A cattle drive on The Burren, in County Clare.

A cattle drive on The Burren, in County Clare.

You’re heading south across the Burren uplands; surely the strangest landscape in Ireland. Weathered limestone hills where fissures and cracks shelter exotic wildflowers and unique alpines.

Soon you arrive at the Poulnabrone Dolmen, the oldest dated megalithic monument in Ireland. It’s certainly worth a stop and look around. A Dolmen is an ancient tomb made from rocks; essentially it looks like a kitchen table for giants, a great flat stone held aloft by single rock pillars. It’s a marvellous piece of engineering. It is also a sacred place and human remains excavated from the site reveal it was built over five thousand years ago. It stands today as a reminder of our ancient heritage and as an example of the many wonders of the Burren.

Poulnabrone Dolmen, the oldest dated megalithic monument in Ireland.

Poulnabrone Dolmen, the oldest dated megalithic monument in Ireland.

You need to be on your way. Back on the bike and pushing along nicely. The plan is to get to Leamaneh Castle and then turn right for Kilfenora. You get there sooner than you think. And it’s a nice feeling to know that you are turning westward toward the sea.

There’s still some work to be done. The road is relatively busy but it’s wide. There are hills but they are manageable. There is a wind but the sky grows ever bluer.

You whizz through Kilfenora, home to the famous Céilí Band, with music in your mind as the rattle of the bike keeps time with a jig ‘keep going, keep going, de-de, de-dum’. 

Kilfenora Cathedral.

Kilfenora Cathedral.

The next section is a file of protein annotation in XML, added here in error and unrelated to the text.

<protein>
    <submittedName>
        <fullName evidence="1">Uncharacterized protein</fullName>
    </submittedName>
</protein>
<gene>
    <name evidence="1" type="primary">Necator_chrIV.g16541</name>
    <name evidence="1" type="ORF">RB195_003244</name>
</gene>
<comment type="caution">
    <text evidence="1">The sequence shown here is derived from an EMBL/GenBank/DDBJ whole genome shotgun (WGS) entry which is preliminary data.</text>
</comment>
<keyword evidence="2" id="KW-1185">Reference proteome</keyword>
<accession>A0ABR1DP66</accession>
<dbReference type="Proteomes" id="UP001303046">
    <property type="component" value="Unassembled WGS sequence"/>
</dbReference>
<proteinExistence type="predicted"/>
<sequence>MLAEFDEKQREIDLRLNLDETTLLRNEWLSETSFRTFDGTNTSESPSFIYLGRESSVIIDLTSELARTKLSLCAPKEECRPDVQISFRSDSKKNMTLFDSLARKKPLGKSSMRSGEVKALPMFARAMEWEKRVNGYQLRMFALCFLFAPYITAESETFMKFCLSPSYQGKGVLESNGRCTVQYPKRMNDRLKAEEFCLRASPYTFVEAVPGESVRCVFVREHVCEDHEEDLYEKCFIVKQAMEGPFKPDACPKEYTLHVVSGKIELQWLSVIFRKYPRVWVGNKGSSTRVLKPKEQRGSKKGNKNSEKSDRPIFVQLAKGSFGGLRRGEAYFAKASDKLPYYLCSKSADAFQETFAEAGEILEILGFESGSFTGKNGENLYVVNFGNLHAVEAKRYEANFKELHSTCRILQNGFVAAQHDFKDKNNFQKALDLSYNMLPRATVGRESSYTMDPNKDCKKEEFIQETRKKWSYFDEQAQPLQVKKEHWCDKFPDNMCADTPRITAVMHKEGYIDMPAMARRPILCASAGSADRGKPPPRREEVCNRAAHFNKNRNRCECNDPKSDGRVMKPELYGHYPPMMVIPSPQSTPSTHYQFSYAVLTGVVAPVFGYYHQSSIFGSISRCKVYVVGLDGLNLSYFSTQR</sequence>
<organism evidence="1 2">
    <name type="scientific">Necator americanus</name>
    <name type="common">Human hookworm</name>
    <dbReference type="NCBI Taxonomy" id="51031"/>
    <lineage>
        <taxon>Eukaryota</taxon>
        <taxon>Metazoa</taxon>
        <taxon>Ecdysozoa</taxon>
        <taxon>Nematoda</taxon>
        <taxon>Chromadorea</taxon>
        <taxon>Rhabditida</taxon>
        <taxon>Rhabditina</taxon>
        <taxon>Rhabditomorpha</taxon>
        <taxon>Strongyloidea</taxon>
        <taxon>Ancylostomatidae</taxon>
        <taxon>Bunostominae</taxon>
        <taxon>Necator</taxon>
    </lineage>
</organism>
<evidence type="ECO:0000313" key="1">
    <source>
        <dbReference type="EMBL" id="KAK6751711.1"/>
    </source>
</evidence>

Onward towards the coast, staying on the inner road long enough so that when you swing around and descend to the sea, the wide Atlantic shoreline lays itself before you.

Stop briefly at Doonagore Castle to take it all in. Smell the sea in the breeze and feel the growing warmth of the sun.

Doonagore Castle.

Doonagore Castle.

Loose the outer clothing, down to your shirtsleeves and put your sunglasses on. Set the bike in the big ring and fly off up the coast road with the wind to your back and the ocean by your side.

You pass through Doolin as the tourists gather in the many small cafes. You steam over coastal paths and fringe the long beaches. Pace gentle hills that rise slowly north. Zip along with no effort. And all the while, like a succession of picture postcards, magnificent views present themselves before you and you take it all in. Northward now, past Doolin Cave and Ballinalacken Castle – so many places ‘leave some for another day’. Stay with the coast all the way.

Doolin town, County Clare.

Doolin town, County Clare.

Around the headlands at Craggagh, Fanore and thence to Black Head. Stop again and take in the views. The grey lunar landscape of the Burren meets the turquoise sea and you join with others to admire the spectacle.

Come on. Time to get going again. It’s dream time and you’re right in the heart of it. You are Superman and Finn MacCool and your bike is magic and no one can see you. It’s a rush of joy as you break the world record for exhilaration.

No need now to hold energy in reserve. You are eight kilometers out from completing the loop back to Ballyvaughan. Put the pressure down. Spend all that energy. This is what you’ve trained for. This is why you cycle. To be here, to be flying along, to enjoy the ride. Sprint now for the last kilometer, open those lungs, take it all in. You arrive in Ballyvaughan with nothing left to give.

What a high, what a dream ride, take a bow and enjoy the rest of your sleep. 

Ballyvaughan, The Black Head, County Clare.

Ballyvaughan, The Black Head, County Clare.

This article was originally published in the July / August 2018 print edition of Ireland of the Welcomes magazine. Subscribe here.

Travel facebook
Traveling to Ireland

Are you planning a vacation in Ireland? Looking for advice or want to share some great memories? Join our Irish travel Facebook group.